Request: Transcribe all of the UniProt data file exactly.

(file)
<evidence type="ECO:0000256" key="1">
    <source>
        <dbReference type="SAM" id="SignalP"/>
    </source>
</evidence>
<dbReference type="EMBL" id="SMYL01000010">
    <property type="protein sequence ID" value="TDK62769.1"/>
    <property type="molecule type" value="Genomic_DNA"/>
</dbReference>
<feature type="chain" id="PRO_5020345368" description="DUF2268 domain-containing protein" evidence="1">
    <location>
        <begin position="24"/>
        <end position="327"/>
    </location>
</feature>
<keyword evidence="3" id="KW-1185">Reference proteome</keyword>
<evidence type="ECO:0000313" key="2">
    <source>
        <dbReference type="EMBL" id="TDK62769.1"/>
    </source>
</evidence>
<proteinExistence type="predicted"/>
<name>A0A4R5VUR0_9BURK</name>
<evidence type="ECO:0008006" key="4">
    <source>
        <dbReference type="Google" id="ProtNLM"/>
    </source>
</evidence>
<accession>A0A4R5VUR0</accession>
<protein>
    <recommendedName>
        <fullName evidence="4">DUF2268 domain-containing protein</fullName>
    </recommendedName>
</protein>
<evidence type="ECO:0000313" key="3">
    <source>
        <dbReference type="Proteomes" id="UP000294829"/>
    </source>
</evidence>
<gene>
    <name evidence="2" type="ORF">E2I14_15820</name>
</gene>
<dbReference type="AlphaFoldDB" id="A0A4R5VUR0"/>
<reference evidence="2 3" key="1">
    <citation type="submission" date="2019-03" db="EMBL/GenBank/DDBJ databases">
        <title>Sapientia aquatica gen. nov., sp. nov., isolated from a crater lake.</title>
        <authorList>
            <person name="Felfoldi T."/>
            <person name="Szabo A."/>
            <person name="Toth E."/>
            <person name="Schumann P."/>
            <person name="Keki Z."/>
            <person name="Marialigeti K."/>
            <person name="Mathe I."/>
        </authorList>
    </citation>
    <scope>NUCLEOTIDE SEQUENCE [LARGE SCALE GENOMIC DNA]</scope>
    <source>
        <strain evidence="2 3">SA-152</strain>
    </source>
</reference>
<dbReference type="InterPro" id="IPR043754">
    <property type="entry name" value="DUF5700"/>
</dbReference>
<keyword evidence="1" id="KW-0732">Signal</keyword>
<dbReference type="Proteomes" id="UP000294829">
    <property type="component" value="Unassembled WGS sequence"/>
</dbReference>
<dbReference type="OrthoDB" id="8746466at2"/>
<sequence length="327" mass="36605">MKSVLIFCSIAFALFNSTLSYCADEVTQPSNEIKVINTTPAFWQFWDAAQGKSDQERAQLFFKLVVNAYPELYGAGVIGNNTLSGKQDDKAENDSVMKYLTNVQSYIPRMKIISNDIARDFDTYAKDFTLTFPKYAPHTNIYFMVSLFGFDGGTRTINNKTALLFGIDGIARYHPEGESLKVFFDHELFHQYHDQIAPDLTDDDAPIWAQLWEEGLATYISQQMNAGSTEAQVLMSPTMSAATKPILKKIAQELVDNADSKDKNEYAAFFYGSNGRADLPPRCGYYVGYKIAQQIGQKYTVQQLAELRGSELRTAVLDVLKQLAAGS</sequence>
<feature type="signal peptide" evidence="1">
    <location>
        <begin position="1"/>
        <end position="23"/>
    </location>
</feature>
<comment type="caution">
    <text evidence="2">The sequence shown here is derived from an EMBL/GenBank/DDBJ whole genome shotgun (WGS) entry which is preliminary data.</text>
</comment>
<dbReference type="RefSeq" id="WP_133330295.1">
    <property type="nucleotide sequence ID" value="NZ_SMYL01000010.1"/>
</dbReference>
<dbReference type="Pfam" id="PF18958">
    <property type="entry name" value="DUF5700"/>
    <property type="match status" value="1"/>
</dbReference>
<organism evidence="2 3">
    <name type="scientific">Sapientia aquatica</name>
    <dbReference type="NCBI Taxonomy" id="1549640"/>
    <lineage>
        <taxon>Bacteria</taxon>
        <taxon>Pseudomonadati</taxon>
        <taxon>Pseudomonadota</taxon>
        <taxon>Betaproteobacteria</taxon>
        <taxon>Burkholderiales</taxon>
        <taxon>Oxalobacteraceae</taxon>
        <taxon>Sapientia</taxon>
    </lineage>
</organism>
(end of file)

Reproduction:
<evidence type="ECO:0000256" key="1">
    <source>
        <dbReference type="SAM" id="SignalP"/>
    </source>
</evidence>
<dbReference type="EMBL" id="SMYL01000010">
    <property type="protein sequence ID" value="TDK62769.1"/>
    <property type="molecule type" value="Genomic_DNA"/>
</dbReference>
<feature type="chain" id="PRO_5020345368" description="DUF2268 domain-containing protein" evidence="1">
    <location>
        <begin position="24"/>
        <end position="327"/>
    </location>
</feature>
<keyword evidence="3" id="KW-1185">Reference proteome</keyword>
<evidence type="ECO:0000313" key="2">
    <source>
        <dbReference type="EMBL" id="TDK62769.1"/>
    </source>
</evidence>
<proteinExistence type="predicted"/>
<name>A0A4R5VUR0_9BURK</name>
<evidence type="ECO:0008006" key="4">
    <source>
        <dbReference type="Google" id="ProtNLM"/>
    </source>
</evidence>
<accession>A0A4R5VUR0</accession>
<protein>
    <recommendedName>
        <fullName evidence="4">DUF2268 domain-containing protein</fullName>
    </recommendedName>
</protein>
<evidence type="ECO:0000313" key="3">
    <source>
        <dbReference type="Proteomes" id="UP000294829"/>
    </source>
</evidence>
<gene>
    <name evidence="2" type="ORF">E2I14_15820</name>
</gene>
<dbReference type="AlphaFoldDB" id="A0A4R5VUR0"/>
<reference evidence="2 3" key="1">
    <citation type="submission" date="2019-03" db="EMBL/GenBank/DDBJ databases">
        <title>Sapientia aquatica gen. nov., sp. nov., isolated from a crater lake.</title>
        <authorList>
            <person name="Felfoldi T."/>
            <person name="Szabo A."/>
            <person name="Toth E."/>
            <person name="Schumann P."/>
            <person name="Keki Z."/>
            <person name="Marialigeti K."/>
            <person name="Mathe I."/>
        </authorList>
    </citation>
    <scope>NUCLEOTIDE SEQUENCE [LARGE SCALE GENOMIC DNA]</scope>
    <source>
        <strain evidence="2 3">SA-152</strain>
    </source>
</reference>
<dbReference type="InterPro" id="IPR043754">
    <property type="entry name" value="DUF5700"/>
</dbReference>
<keyword evidence="1" id="KW-0732">Signal</keyword>
<dbReference type="Proteomes" id="UP000294829">
    <property type="component" value="Unassembled WGS sequence"/>
</dbReference>
<dbReference type="OrthoDB" id="8746466at2"/>
<sequence length="327" mass="36605">MKSVLIFCSIAFALFNSTLSYCADEVTQPSNEIKVINTTPAFWQFWDAAQGKSDQERAQLFFKLVVNAYPELYGAGVIGNNTLSGKQDDKAENDSVMKYLTNVQSYIPRMKIISNDIARDFDTYAKDFTLTFPKYAPHTNIYFMVSLFGFDGGTRTINNKTALLFGIDGIARYHPEGESLKVFFDHELFHQYHDQIAPDLTDDDAPIWAQLWEEGLATYISQQMNAGSTEAQVLMSPTMSAATKPILKKIAQELVDNADSKDKNEYAAFFYGSNGRADLPPRCGYYVGYKIAQQIGQKYTVQQLAELRGSELRTAVLDVLKQLAAGS</sequence>
<feature type="signal peptide" evidence="1">
    <location>
        <begin position="1"/>
        <end position="23"/>
    </location>
</feature>
<comment type="caution">
    <text evidence="2">The sequence shown here is derived from an EMBL/GenBank/DDBJ whole genome shotgun (WGS) entry which is preliminary data.</text>
</comment>
<dbReference type="RefSeq" id="WP_133330295.1">
    <property type="nucleotide sequence ID" value="NZ_SMYL01000010.1"/>
</dbReference>
<dbReference type="Pfam" id="PF18958">
    <property type="entry name" value="DUF5700"/>
    <property type="match status" value="1"/>
</dbReference>
<organism evidence="2 3">
    <name type="scientific">Sapientia aquatica</name>
    <dbReference type="NCBI Taxonomy" id="1549640"/>
    <lineage>
        <taxon>Bacteria</taxon>
        <taxon>Pseudomonadati</taxon>
        <taxon>Pseudomonadota</taxon>
        <taxon>Betaproteobacteria</taxon>
        <taxon>Burkholderiales</taxon>
        <taxon>Oxalobacteraceae</taxon>
        <taxon>Sapientia</taxon>
    </lineage>
</organism>